The new SCCs for transfers of personal data outside the EEA include obligations on controller importers to give notices to data subjects and to notify personal data breaches to EU authorities. The parties must warrant that they have no reason to believe that the laws and processes in the importing country prevent the importer from fulfilling its obligations under the new SCCs. They, and parties to existing SCCs, should conduct and document risk-based assessments of the laws in the importing countries. These assessments should be revised following any changes to the relevant legal framework and made available for review by supervisory authorities on request.

There are situations where additional supplementary measures will need to be implemented to ensure that data subjects are given a level of protection which is equivalent to that within the EU.

The UK Information Commissioner’s Office is preparing bespoke SCCs under the UK GDPR and plans to consult on them shortly.


Three years on, we see that the GDPR is still in its infancy with all relevant parties, be they processors, data subjects or regulators, still finding their feet. Many countries outside the EEA have developed or are developing their own data protection regimes and data subjects are becoming more aware of their data processing rights. Companies should therefore remain alert and follow our top tips to avoid the risk of facing hefty fines and/or reputational damage.

Top tips

After three years of living with the GDPR, we set out our top tips for companies to achieve compliance and avoid violations:

  • If you detect a data breach, assess promptly whether it should be reported to regulators and data subjects
  • Ensure that all staff are trained and also update staff regularly through refresher trainings
  • Keep reviewing processes and run regular checks – be prepared for an investigation by the regulator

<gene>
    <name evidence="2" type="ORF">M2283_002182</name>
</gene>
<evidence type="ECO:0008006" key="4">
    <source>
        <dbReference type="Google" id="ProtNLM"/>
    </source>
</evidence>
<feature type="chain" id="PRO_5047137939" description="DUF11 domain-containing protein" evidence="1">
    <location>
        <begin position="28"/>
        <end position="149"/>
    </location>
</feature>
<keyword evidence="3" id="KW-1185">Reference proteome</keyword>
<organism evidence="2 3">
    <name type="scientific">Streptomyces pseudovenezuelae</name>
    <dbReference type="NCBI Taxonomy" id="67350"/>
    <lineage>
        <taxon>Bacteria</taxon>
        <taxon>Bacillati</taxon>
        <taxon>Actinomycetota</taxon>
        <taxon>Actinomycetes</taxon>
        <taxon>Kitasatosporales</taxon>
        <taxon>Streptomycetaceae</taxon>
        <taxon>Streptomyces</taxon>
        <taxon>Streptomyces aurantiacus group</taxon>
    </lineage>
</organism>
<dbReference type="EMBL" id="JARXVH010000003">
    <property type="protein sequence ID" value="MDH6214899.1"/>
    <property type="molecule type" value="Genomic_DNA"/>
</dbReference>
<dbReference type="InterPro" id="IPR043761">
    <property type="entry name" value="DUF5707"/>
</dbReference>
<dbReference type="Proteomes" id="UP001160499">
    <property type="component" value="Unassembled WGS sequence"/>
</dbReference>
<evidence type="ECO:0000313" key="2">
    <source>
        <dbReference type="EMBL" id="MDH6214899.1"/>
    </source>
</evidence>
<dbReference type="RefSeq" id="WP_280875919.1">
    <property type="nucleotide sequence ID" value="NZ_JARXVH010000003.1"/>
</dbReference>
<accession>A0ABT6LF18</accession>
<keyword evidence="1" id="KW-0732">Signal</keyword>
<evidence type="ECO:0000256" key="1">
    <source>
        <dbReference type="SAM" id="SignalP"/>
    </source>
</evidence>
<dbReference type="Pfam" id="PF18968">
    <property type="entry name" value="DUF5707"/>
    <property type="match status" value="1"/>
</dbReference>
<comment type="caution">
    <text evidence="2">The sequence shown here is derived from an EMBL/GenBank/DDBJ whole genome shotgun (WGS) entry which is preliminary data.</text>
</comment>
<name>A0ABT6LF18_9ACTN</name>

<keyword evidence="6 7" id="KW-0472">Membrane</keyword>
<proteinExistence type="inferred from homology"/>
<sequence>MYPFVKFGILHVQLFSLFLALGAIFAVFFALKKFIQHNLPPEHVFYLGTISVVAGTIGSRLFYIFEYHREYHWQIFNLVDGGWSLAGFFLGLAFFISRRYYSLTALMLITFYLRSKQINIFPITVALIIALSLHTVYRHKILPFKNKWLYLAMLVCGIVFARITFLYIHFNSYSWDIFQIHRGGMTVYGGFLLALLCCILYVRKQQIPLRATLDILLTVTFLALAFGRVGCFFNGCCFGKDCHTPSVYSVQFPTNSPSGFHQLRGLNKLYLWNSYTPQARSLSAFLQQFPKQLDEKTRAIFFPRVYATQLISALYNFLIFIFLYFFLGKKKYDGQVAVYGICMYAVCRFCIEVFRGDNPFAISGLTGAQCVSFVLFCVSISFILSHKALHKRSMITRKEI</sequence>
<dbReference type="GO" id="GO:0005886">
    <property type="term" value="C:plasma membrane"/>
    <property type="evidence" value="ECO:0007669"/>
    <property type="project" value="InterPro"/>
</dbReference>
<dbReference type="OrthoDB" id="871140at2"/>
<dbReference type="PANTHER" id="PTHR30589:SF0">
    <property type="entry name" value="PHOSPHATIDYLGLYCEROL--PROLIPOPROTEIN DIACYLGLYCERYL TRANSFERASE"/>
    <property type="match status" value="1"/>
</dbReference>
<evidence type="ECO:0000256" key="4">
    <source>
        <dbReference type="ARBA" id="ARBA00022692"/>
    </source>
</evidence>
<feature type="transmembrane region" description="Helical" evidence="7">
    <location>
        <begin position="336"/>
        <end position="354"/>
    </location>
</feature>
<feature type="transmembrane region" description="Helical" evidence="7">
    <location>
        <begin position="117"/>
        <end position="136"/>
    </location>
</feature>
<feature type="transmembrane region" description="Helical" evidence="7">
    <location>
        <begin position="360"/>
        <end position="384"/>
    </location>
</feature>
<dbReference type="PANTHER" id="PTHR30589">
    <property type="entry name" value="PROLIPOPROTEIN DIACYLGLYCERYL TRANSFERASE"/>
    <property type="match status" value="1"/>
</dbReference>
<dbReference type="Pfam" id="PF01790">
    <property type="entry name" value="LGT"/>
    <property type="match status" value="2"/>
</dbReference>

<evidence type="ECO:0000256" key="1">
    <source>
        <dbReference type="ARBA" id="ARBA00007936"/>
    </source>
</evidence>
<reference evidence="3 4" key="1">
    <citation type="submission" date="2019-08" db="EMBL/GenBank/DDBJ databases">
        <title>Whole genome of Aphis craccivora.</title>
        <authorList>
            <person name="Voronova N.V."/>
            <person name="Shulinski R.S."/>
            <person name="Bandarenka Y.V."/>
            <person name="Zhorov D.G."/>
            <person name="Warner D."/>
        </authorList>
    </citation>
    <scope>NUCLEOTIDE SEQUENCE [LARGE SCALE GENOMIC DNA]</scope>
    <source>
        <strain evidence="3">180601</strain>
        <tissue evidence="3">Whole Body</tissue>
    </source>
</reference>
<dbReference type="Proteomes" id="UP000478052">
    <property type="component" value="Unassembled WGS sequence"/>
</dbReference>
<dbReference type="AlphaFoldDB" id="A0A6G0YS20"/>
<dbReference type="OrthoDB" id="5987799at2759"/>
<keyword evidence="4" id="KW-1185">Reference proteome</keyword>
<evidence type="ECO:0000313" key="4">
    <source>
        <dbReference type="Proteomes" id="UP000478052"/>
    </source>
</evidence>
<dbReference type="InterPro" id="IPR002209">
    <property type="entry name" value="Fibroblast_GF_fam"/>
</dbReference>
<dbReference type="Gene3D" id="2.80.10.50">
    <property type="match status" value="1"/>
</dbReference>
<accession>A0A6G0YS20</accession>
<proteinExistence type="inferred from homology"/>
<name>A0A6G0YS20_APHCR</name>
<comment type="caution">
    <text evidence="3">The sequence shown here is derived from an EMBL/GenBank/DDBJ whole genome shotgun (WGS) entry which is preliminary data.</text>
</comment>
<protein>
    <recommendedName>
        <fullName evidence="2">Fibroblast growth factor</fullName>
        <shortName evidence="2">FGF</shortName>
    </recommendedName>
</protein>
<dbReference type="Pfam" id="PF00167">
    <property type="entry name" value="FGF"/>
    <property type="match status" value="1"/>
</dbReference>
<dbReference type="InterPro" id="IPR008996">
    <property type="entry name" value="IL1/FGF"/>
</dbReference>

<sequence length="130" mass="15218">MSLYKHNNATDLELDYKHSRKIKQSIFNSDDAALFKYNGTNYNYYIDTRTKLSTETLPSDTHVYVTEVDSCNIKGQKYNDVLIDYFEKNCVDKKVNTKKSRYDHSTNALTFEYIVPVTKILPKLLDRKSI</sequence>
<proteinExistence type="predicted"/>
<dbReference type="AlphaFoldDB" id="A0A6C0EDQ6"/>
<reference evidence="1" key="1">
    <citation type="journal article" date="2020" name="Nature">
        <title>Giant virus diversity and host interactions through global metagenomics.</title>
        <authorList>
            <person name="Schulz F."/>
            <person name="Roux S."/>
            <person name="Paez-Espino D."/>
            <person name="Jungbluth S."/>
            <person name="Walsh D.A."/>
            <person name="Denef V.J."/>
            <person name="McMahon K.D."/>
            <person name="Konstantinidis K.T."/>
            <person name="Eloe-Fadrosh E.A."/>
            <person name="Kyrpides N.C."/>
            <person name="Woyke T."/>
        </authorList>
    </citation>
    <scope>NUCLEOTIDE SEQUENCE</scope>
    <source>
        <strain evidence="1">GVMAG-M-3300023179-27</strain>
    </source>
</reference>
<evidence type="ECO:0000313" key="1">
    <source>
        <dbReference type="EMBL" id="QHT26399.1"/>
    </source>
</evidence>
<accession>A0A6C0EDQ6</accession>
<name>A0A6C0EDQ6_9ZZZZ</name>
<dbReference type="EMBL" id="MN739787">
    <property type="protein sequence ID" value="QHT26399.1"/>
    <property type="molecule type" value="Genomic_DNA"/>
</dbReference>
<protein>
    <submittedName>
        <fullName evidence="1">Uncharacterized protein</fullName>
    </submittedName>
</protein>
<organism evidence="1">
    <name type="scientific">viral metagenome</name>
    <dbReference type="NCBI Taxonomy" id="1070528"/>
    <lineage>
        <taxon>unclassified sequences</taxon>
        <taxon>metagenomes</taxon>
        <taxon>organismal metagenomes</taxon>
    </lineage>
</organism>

• Keep records of data processing and ensure you know what categories of data are processed and the reasons for holding the data
  • Check email addresses and attachments before sending – do not underestimate the human factor in data breach risks
  • Keep up to date with the latest guidance from your regulator – policies should be under constant review
  • Consider the extent and limitations of the legitimate interests ground – it is the most flexible basis for collecting and processing personal data but the balancing test as against the data subject’s interests must be satisfied
  • Do not rely too heavily on the consent ground as the lawful basis for collecting and processing data – consent can be withdrawn at any time!
  • Update SCCs used for the transfer of personal data from the EEA (and in due course the UK) to third countries outside the EEA
  • Consider using new SCCs for transfer of personal data between controllers and processors in the EEA

For more information, please contact the authors of this briefing. Assistance provided by Johanna Ohlman, Trainee Solicitor.


  1. For more information, please see HFW’s UAE Corporate and Commercial Bitesize Bulletin:
  2. For a full list of countries that the European Commission has to date determined provide adequate data protection, see
  3. The European Commission’s new SCCs are available at